For two weeks every few years, the Olympics blot out all other sports coverage in the world to focus on one city. The host cities scramble to earn the right to hold the games, and spend hundreds of millions of dollars to construct arenas, event complexes, and lodgings that rarely, if ever, eke out profits. But how did the Olympics become just like every other professional sporting event, covered in Visa and McDonald’s logos? Can they ever get back to simple, popular, spirited competition?
Sports journalist and university researcher Mark Perryman designed Why The Olympics Aren’t Good For Us, And How They Can Be as a vision of a radically different Olympics, the games’ Communist Manifesto, with an undeniably noble goal: ditch the corporate-controlled event and make it truly the People’s Games, with an emphasis on mass appeal, accessibility, and increased participation. Using the 2012 Summer Olympics in London as a backdrop, Perryman briefly covers the development of corporatized and commodified Olympic competition since 1984 in Los Angeles. As a possible response, he outlines how to bring the games back to their stated goals as global, unity-focused competition, while also acknowledging their inherent politicization.
While outlining the problems with the current Olympic structure, Perryman cites information that isn’t exactly new, but is still astounding and convincing. To win the right to host the games, cities must rigorously conform to International Olympic Committee restrictions on what the Olympics should be, so that by the time the plans are finalized, no one can question their quasi-state vision. The best-suited city with the smallest economic burden pales by comparison with one promising overly ambitious, brand-new facilities paid for with expansive taxes.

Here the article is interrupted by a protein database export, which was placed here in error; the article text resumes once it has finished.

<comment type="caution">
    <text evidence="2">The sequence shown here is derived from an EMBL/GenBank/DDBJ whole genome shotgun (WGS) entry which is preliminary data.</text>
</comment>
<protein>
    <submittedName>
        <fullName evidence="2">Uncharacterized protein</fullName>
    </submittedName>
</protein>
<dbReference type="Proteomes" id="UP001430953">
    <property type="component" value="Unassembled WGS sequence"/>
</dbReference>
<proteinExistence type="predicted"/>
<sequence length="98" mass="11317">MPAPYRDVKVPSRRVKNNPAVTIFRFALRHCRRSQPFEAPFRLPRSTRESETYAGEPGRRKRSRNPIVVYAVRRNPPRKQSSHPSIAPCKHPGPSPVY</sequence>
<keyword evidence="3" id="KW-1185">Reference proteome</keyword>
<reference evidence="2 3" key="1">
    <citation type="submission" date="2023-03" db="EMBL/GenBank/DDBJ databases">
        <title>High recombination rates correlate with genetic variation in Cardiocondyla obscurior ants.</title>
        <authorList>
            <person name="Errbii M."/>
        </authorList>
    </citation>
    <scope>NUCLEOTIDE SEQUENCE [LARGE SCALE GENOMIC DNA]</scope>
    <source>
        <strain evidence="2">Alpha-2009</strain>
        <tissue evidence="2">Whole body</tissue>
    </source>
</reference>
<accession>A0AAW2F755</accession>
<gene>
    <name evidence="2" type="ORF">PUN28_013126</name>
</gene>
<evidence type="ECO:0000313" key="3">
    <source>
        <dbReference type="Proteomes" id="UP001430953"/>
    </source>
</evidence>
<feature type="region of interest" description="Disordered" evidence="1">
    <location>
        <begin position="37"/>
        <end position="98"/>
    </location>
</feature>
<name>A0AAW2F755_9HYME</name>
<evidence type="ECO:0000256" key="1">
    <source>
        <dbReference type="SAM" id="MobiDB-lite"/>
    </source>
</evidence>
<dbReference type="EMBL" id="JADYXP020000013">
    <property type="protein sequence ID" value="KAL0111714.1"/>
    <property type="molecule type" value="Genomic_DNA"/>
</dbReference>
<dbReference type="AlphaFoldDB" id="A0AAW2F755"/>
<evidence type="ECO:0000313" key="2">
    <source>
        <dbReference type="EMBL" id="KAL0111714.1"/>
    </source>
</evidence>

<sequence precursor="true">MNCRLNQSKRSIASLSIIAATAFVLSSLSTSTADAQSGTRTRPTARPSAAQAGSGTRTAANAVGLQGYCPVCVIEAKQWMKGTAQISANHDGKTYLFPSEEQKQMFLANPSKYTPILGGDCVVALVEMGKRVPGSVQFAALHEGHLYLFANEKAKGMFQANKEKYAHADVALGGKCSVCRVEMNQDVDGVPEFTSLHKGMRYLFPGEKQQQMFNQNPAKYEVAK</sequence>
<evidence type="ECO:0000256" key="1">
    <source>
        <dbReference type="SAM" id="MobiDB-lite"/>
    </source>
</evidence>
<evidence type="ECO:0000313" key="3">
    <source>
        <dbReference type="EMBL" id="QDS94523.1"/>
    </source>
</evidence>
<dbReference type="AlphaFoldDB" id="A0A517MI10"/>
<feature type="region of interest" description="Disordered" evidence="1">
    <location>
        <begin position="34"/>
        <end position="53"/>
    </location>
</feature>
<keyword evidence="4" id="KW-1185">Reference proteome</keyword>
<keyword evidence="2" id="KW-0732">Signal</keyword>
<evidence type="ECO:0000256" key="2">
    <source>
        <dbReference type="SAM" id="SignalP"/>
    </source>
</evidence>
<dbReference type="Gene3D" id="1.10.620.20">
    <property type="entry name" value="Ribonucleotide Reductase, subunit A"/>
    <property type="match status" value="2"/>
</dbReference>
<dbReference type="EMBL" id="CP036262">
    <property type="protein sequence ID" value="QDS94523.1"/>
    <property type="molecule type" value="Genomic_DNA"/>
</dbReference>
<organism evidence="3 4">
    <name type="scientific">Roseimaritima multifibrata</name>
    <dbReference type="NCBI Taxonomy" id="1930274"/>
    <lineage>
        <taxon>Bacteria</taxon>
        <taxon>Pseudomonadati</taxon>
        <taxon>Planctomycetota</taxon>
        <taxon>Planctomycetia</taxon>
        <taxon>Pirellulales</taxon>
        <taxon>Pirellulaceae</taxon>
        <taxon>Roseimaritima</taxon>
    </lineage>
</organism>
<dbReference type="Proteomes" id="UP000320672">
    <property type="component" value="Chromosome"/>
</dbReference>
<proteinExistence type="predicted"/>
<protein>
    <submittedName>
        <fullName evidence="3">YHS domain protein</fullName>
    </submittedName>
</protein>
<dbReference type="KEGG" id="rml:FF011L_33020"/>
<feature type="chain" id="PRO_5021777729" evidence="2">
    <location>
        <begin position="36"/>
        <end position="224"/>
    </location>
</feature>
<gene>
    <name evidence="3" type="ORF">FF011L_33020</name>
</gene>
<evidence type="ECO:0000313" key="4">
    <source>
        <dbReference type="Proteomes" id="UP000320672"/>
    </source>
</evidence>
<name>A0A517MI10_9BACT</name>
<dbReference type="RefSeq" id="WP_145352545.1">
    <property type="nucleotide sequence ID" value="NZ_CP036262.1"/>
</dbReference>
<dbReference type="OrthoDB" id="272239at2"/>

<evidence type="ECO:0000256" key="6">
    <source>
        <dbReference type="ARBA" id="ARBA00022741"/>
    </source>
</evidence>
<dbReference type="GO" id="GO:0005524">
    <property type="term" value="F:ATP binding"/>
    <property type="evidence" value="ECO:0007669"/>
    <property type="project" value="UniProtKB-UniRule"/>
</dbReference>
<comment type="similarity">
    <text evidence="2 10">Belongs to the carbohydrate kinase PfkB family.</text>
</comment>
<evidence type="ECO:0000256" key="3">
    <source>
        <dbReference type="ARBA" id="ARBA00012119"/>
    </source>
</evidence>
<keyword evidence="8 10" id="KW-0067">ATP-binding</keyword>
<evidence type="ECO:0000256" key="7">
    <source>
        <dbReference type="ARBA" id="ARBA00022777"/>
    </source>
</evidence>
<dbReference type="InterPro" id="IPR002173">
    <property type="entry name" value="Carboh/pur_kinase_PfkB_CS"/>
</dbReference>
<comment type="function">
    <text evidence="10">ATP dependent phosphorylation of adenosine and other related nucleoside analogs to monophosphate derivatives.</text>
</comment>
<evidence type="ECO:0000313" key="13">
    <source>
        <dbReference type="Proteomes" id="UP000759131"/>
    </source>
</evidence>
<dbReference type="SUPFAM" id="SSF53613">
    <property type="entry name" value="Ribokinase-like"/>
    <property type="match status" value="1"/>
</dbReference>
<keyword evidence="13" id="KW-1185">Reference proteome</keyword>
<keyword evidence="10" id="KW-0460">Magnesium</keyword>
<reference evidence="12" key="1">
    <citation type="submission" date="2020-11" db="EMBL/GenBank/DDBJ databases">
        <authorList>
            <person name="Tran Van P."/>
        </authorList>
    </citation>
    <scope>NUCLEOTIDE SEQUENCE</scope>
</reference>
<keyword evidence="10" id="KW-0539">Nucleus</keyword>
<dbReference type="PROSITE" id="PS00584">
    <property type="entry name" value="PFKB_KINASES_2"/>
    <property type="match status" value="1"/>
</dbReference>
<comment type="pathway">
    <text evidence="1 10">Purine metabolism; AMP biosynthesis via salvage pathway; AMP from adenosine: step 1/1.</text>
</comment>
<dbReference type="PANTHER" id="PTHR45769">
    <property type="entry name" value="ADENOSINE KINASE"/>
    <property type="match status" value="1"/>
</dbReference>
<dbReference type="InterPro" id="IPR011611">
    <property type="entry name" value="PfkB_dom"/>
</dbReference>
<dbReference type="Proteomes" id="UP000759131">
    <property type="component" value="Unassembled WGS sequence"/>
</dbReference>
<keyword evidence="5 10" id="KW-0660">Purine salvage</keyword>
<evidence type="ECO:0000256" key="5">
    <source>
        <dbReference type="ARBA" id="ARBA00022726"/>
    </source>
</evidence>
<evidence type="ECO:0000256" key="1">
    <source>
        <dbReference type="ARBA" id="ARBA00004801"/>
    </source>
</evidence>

Hosting the Olympics costs far more than any city initially thinks. The London games are more than 107 percent over budget, the highest ballooning total since Atlanta, home of Olympic “Worldwide Partner” Coca-Cola, hosted the 1996 games. Atlanta beat out Athens for the centennial Olympiad of the modern games in a move, Perryman points out, that reeks of corporate appeasement and pocket-lining. Perryman also refutes the promises of increased tourism and surging interest in fringe sports. If anything, non-Olympic enthusiasts avoid host cities, excepting they’ll be overcrowded with athletes, corporate delegations from the many sponsors, and IOC executives shuttled around in limousines.
Many of Perryman’s ideas for revamping the Olympics seem perfectly logical, though sometimes hopelessly idealistic. In response to the vastly different array of events in the modern games, he argues that the games shouldn’t be isolated to one city, but rather distributed around a region or an entire country, like the World Cup. He advocates holding the events in locations with existing venues, and emphasizing grassroots support at those event locations from the time a city wins the bid until the games, in hopes of stirring up youth participation and attendance for some of the traditionally less-popular sports. Even his wilder extrapolations—taken from the London 2012 reusable and collapsible basketball arena—have their heart in the right place. For instance, he suggests the IOC could function as a storage organization responsible for maintaining portable facilities, and functioning more like UNESCO or the World Health Organization instead of a corrupt, shadowy bureaucracy.
Though Perryman’s insights are worthy of discussion, at times he’s too focused on a fantasy reimagining of the London Games, incorporating rowing events inspired by the Oxford/Cambridge race on the Thames, and a yachting race around Britain. These aren’t globally popular events, and the suggestion reveals that Perryman’s idea of a more widely attended games stems to some degree from a strain of ethnocentrism based around events covered by the British sporting press. Perryman occasionally references Marx during his manifesto, and it’s clear that’s where his politics lean, which prevents his ideas from pedaling back from idealistic extremes to plausible solutions. His book isn’t a game-changer, but it certainly meets expectations as a conversation-starter.